Referring to FIG. 1, a schematic diagram of a vehicle 10 is illustrated according to one embodiment of the present disclosure. The vehicle 10 is an HEV. The powertrain or driveline of the vehicle 10 includes an engine 12, an electric machine or motor/generator (M/G) 14, and a transmission 16 disposed between the M/G 14 and wheels 18. A torque converter 19 can optionally be provided between the M/G 14 and the transmission 16. The torque converter 19 transfers rotating power from the M/G 14 to the transmission 16. It should be understood that instead of a torque converter 19, one or more clutches can be provided to selectively transfer torque from the M/G 14 to the transmission 16. Other configurations are also possible.

The M/G 14 can operate as a generator by receiving torque from the engine 12 and supplying AC voltage to an inverter 20, whereby the inverter 20 converts the voltage into DC voltage to charge a traction battery, or battery 22. The M/G 14 can operate as a generator by utilizing regenerative braking to convert the braking energy of the vehicle 10 into electric energy to be stored in the battery 22. Alternatively, the M/G 14 can operate as a motor. The M/G 14 receives power from the inverter 20 and battery 22 and provides torque through the torque converter 19 (or clutch), through the transmission 16 and ultimately to the wheels 18. A differential 24 can be provided to distribute torque from the output of the transmission 16 to the wheels 18.

A first clutch, or disconnect clutch 26, is located between the engine 12 and the M/G 14. The disconnect clutch 26 can be fully open, partially engaged, or fully engaged (locked). In order to start the engine 12, the M/G 14 rotates the engine 12 when the disconnect clutch 26 is at least partially engaged. Once the engine 12 is rotated by the M/G 14 to a certain speed (e.g., ˜100-200 rpm), fuel entry and ignition can commence. This enables the engine 12 to “start” and to provide torque back to the M/G 14; the M/G 14 can charge the battery 22 and/or distribute torque from the engine 12 to the torque converter 19, through the transmission 16 and ultimately to the wheels 18. In another embodiment, a separate engine starter motor (not shown) can be provided.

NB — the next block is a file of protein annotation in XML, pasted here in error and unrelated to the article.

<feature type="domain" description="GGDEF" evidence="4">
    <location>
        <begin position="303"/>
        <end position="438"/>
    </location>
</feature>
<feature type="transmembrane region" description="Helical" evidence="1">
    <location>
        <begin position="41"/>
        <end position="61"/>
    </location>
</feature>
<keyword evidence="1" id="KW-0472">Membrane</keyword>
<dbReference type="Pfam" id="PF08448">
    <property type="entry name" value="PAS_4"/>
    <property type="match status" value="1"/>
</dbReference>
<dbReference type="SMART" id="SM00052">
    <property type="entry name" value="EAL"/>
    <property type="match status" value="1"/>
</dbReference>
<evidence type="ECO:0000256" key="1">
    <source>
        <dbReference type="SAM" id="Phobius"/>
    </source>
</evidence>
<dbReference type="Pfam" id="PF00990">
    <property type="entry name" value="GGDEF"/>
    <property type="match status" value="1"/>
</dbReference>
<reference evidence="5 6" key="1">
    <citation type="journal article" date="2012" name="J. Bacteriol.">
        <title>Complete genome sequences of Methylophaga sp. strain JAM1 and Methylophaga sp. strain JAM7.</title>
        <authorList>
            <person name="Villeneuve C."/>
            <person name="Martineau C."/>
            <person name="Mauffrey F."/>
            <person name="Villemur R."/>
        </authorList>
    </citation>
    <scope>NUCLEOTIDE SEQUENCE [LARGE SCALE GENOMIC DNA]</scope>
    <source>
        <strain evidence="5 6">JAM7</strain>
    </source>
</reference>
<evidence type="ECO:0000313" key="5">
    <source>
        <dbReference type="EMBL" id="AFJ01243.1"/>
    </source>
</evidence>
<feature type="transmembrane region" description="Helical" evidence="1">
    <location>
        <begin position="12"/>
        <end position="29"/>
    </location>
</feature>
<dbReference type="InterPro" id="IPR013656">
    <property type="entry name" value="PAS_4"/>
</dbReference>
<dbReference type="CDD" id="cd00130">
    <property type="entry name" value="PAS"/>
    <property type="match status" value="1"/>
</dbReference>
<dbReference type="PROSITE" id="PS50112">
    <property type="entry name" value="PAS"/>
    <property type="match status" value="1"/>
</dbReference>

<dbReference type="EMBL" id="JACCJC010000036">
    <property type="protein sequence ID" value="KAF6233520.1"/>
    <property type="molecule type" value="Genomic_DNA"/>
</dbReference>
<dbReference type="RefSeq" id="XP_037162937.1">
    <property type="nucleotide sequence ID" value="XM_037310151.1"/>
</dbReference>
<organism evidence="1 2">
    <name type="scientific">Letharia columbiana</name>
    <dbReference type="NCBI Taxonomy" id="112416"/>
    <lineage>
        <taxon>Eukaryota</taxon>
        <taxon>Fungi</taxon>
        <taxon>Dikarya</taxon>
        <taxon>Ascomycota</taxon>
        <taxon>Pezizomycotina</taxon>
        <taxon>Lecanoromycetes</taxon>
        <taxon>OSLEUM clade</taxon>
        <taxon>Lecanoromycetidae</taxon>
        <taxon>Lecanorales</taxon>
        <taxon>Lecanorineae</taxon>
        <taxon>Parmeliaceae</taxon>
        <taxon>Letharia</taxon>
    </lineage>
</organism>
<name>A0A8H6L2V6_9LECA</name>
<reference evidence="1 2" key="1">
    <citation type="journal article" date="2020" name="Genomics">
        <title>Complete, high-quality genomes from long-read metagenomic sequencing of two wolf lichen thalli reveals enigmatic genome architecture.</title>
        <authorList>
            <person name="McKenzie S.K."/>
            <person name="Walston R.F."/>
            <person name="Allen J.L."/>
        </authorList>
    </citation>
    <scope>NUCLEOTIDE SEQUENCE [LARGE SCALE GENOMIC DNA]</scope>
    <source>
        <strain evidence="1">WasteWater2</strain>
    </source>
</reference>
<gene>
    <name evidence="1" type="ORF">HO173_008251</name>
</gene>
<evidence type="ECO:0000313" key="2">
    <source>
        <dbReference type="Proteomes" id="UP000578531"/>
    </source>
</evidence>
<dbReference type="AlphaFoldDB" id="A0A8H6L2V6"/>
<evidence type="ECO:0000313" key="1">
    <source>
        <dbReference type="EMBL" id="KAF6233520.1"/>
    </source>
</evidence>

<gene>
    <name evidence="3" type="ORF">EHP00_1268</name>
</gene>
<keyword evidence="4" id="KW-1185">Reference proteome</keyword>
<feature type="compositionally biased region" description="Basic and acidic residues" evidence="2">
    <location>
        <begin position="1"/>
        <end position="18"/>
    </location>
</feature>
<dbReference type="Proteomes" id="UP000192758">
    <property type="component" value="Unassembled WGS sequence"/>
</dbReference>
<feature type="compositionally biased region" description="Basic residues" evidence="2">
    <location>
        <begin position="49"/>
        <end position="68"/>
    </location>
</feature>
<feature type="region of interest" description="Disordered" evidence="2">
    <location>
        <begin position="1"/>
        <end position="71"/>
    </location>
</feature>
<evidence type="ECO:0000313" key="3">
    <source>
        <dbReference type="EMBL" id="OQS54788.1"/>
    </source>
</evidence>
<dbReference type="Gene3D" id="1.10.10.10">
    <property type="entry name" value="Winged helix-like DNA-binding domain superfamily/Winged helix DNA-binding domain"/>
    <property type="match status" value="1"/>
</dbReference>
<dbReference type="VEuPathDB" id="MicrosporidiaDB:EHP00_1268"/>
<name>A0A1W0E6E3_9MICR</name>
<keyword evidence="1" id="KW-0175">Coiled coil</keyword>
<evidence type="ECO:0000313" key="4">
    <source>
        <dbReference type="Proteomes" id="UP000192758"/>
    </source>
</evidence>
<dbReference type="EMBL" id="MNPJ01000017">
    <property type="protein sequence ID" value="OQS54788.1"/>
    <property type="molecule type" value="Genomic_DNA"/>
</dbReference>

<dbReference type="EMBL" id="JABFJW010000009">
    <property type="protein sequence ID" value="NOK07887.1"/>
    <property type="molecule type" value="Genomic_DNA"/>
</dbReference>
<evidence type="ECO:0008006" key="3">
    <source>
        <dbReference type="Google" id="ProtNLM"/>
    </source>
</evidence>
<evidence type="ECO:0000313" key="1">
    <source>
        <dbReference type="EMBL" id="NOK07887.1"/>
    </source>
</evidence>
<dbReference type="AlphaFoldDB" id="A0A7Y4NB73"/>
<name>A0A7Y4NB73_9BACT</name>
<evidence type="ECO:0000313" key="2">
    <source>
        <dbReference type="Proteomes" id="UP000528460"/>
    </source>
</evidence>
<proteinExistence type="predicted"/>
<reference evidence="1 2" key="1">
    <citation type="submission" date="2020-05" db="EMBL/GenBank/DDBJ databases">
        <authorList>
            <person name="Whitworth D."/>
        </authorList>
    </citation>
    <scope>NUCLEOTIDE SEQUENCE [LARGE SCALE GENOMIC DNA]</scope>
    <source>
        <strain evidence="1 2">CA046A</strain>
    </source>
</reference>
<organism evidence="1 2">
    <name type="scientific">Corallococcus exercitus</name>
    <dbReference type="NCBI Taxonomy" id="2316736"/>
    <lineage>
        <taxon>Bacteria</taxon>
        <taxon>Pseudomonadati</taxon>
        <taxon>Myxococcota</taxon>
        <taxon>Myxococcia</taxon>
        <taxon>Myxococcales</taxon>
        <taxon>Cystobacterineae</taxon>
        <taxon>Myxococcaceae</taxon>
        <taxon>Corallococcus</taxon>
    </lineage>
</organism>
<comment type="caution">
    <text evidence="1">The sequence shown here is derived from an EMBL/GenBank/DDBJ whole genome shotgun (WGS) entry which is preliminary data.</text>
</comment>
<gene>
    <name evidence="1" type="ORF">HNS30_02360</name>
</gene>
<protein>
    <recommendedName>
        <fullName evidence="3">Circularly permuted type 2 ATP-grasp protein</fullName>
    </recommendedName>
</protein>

The vehicle 10 also includes a control system, shown in the embodiment of FIG. 1 as three separate controllers: an engine control module (ECM) 28, a transmission control module (TCM) 30, and a vehicle system controller (VSC) 32. The ECM 28 is directly connected to the engine 12, and the TCM 30 can be connected to the M/G 14 and the transmission 16. The three controllers 28, 30, 32 are connected to each other via a controller area network (CAN) 34. The VSC 32 commands the ECM 28 to control the engine 12 and the TCM 30 to control the M/G 14 and the transmission 16. Although the control system of the vehicle 10 includes three separate controllers, such a control system can include more or less than three controllers as desired. For example, a separate motor control module can be directly connected to the M/G 14 and to the other controllers in the CAN 34.